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EVALUATION OF A LATE SUMMER THIRTY DAY BREEDING/LATE SPRING CALVING PROGRAM FOR NORTH DAKOTA BEEF PRODUCERS 1994 PRELIMINARY REPORT

K. A. Ringwall

SUMMARY

North Dakota cow calf producers need to be cost conscious and production wise. Most beef cow management focuses around production. Understandably so, since total output or the level of beef production is under total control of the producer. Producers generally accept the limitations imposed by the various biological types of cattle. Then they are free to concentrate on improving or maintaining production levels within their respective herds. Astute producers also conclude that cost containment is under their control. Although some inputs seem out of control, generally total costs are manageable.

Producers today can reach production goals that were once considered unattainable. North Dakota herd managers have attained 99 percent pregnancy rates and 96 percent weaning percentages. These same herds subsequently weaned 678 pound calves as documented by the Cow Herd Appraisal of Performance Software (CHAPS). This all translates into 623 pounds of marketable product for each cow maintained in the breeding herd. Not all producers have attained these production levels, but there is no question that these levels of production are attainable. These producers are production wise.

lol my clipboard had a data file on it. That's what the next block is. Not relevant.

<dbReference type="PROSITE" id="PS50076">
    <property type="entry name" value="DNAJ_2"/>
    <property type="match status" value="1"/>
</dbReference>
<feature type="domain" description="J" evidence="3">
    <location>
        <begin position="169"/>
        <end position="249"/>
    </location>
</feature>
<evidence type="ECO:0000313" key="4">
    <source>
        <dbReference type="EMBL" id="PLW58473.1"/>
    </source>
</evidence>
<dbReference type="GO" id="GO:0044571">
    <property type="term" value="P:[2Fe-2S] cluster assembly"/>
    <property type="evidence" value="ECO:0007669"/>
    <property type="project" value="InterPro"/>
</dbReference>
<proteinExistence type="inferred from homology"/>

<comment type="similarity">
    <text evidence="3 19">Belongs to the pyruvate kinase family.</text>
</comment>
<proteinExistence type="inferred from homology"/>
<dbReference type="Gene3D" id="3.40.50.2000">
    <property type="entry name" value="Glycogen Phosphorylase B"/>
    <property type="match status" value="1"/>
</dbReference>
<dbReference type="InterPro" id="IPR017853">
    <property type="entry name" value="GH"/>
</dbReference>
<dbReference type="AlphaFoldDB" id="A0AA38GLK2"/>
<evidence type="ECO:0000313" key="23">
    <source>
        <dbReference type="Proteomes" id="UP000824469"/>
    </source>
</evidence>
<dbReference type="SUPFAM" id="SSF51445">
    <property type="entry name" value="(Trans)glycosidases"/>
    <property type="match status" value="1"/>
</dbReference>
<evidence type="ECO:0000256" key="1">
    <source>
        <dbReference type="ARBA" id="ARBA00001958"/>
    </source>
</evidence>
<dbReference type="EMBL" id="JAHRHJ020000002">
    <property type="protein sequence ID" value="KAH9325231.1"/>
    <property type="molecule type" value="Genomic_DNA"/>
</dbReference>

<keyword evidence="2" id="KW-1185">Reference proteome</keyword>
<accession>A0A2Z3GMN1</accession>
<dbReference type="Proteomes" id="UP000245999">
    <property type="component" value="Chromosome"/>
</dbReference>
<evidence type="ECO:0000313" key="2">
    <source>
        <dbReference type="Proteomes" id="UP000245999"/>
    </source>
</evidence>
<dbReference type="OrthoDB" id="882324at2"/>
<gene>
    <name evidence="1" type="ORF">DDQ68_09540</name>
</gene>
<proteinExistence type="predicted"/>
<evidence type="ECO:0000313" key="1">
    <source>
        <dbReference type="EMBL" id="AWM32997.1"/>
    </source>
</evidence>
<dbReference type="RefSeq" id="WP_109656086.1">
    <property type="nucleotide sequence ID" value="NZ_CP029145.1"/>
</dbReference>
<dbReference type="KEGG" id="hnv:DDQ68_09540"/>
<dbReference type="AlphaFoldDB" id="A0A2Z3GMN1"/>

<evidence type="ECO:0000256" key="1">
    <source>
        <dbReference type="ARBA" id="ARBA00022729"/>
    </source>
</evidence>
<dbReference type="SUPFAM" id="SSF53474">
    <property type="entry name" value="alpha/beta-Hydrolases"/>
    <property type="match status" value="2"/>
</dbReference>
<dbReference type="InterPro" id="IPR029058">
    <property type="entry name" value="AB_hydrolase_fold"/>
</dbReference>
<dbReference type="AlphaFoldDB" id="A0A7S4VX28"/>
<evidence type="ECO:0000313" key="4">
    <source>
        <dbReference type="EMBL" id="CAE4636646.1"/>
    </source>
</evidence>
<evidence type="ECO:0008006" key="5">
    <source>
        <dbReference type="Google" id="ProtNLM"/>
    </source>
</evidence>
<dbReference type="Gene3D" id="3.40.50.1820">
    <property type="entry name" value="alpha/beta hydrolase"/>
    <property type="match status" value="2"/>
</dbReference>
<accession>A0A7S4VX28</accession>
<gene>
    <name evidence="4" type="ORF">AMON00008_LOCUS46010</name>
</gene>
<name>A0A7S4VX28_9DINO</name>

Cost conscious producers also need to set goals. For those herds involved within the North Dakota State University Extension Service's Integrated Resource Management program (IRM), total cow costs involved in producing 568 pound weaning weights were $356. These producers pulled off $73 per cow in family living costs and netted $76 cash income per cow after family living in 1993. To reach levels of cost containment not currently considered achievable, producers need to thoroughly break apart the $356 in cow costs. The challenge to producers is to maintain 678 pounds of product per cow at weaning, and keep costs at $356 per cow.

PROJECT OBJECTIVE

This project is being designed to evaluate production costs and herd performance for late spring (early May) calving in contrast to the traditional spring (late March, early April) calving in southwestern North Dakota.

INTRODUCTION

North Dakota cow calf producers need to be cost conscious and production wise. Much of beef cow management focuses around production. Understandably so, since total output or the level of beef production is relatively under total control of the producer. Producers generally accept the limitations imposed by the various biological types of cattle and concentrate on improving or maintaining production levels within their respective herds. Astute producers also conclude that cost containment is under their control. Although some inputs seem out of control, generally total costs can be managed.